The Intermediate rebellion lasted from 1927 until 1931, although the dispute had been rumbling on for years before this. It was essentially an attempt by around 60 Junior football clubs to secure adequate compensation for players who were signed by the seniors. Until 1931 there was no official recognition of a Junior player's contract with his club, and he could be spirited away with no payment, often on the eve of an important match. Although several clubs (including St Anthony's) won court cases against their senior counterparts, legal action was expensive and slow.
Change was needed, but many of the senior clubs had no wish to pay transfer fees, while the Scottish Junior Football Association itself was dominated by small forelock-tugging country clubs and failed to stand up to the SFA. Therefore a breakaway occurred in 1927 with the rebels forming their own leagues and cup competitions under the banner of the Scottish Intermediate FA. Clubs from the Lothians and Fife were invited to join, but the rebellion was basically a West of Scotland affair.
The clubs and their players were outlawed, but over the next four years only a handful left the organisation, mainly for geographical reasons. Just one club - Baillieston Juniors - scabbed purely for financial gain. Without players going senior the standard of football played by the Intermediates rose dramatically, while the standard of senior football fell.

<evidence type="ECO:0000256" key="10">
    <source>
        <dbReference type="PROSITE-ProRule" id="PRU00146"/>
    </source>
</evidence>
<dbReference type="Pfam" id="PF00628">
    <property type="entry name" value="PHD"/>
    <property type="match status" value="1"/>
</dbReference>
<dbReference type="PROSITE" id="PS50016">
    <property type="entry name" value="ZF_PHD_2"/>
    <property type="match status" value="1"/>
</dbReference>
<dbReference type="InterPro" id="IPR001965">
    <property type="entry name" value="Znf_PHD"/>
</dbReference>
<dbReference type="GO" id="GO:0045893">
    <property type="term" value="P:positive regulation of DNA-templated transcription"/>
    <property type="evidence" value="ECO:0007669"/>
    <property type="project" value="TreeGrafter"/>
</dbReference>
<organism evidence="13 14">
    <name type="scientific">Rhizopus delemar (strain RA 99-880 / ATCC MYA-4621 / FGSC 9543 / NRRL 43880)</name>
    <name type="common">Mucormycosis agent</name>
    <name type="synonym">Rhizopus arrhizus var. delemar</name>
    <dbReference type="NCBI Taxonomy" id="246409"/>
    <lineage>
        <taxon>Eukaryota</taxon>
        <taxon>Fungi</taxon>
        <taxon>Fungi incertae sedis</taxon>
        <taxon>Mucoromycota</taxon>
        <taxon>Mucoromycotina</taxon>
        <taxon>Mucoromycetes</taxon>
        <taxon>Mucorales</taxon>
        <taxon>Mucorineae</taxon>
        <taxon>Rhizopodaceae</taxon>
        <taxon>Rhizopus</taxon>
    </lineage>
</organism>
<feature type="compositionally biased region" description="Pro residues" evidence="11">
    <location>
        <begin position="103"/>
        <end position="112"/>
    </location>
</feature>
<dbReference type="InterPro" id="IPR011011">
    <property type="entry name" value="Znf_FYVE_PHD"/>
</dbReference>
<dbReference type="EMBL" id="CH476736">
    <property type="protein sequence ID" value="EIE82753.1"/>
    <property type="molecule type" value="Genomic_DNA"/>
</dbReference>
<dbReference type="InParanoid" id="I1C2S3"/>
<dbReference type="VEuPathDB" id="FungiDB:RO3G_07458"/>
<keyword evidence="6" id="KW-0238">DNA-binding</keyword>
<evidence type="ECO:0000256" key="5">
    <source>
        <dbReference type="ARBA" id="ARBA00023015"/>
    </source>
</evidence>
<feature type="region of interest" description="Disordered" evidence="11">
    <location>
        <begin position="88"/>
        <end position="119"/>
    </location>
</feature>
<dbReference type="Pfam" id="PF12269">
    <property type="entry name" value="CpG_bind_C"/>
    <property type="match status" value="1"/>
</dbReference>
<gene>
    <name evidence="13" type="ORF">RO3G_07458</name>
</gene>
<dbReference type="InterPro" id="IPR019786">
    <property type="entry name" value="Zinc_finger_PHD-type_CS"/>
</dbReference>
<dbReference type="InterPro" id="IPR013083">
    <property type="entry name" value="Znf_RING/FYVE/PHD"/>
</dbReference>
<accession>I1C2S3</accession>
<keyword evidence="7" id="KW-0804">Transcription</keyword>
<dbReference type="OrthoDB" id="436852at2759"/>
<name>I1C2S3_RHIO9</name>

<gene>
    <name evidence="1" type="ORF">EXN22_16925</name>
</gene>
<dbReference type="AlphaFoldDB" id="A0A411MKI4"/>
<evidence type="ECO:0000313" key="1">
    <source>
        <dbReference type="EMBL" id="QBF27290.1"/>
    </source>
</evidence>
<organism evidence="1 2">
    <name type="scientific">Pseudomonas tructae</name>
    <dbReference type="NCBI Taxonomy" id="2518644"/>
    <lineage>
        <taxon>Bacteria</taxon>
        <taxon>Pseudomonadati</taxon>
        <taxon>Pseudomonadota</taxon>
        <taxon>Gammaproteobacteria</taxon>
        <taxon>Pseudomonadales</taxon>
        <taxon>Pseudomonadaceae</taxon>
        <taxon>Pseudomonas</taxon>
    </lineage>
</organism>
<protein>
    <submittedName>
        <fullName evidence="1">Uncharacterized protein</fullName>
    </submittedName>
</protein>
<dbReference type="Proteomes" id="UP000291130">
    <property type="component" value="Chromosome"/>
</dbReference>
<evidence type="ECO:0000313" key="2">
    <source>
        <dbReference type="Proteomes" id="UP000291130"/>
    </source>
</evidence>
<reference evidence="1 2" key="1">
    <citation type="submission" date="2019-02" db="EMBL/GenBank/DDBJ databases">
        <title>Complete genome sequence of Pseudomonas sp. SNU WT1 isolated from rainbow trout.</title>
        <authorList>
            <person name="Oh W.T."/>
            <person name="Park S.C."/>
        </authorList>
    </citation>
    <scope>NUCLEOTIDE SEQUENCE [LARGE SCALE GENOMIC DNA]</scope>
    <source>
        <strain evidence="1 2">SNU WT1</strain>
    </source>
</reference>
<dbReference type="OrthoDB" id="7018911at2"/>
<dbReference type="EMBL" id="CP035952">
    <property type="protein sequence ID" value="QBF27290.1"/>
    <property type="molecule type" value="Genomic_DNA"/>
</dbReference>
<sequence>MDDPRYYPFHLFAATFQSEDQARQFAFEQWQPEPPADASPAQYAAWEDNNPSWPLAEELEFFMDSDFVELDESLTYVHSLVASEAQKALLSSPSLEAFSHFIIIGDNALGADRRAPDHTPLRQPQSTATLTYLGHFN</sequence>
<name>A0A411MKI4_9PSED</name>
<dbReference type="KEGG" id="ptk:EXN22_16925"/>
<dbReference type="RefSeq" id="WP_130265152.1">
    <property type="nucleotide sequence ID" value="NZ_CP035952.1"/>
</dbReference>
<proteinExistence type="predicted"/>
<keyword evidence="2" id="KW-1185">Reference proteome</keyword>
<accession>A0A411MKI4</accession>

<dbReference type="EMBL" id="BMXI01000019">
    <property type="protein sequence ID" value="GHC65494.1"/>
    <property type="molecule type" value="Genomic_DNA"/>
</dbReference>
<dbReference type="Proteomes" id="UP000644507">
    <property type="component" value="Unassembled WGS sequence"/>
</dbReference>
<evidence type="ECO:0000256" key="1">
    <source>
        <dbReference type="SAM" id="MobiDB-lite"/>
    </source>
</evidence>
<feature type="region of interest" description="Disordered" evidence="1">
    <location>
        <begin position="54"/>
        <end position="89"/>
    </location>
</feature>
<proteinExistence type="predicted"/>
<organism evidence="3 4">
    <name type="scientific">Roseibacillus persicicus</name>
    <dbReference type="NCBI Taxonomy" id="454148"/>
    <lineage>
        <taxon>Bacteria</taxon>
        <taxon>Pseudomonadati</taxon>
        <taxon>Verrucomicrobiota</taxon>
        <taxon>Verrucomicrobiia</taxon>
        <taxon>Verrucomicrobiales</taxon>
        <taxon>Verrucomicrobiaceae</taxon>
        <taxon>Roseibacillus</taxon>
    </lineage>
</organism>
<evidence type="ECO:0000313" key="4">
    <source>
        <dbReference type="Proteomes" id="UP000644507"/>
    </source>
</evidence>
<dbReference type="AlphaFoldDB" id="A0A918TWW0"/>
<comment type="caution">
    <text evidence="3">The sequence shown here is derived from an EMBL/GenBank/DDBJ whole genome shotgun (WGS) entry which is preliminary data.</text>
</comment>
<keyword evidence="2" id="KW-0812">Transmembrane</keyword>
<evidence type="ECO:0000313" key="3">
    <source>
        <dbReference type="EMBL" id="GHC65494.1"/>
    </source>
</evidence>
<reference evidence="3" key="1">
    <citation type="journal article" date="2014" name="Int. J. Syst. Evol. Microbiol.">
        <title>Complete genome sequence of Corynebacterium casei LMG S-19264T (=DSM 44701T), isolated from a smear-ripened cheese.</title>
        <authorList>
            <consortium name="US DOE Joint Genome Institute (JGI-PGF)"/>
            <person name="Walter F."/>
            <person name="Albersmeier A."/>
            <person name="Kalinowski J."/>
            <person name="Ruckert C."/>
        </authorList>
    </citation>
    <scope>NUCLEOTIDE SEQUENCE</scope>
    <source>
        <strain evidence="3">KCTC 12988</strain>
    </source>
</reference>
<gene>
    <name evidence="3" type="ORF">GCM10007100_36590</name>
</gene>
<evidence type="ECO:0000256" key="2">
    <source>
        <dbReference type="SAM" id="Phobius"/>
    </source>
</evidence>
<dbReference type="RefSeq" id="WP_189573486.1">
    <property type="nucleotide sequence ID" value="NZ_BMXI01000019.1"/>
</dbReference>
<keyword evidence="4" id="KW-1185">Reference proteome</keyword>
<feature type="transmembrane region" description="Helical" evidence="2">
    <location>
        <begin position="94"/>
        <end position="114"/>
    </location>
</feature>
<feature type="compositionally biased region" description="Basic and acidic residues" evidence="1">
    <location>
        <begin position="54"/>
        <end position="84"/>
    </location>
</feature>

The cause of the rebel clubs was morally, as well as legally, right. In 1931 the dispute was settled, largely on the Intermediates' terms. The standard transfer fee for a professional Junior player was set at £75, and the terms for provisional contracts were tightened up so that players were rarely taken while their clubs were still involved in the Scottish Junior Cup. The Scottish Intermediate FA became the West of Scotland JFA, and its main cup competition, the Scottish Intermediate Cup, became the West of Scotland Junior Cup.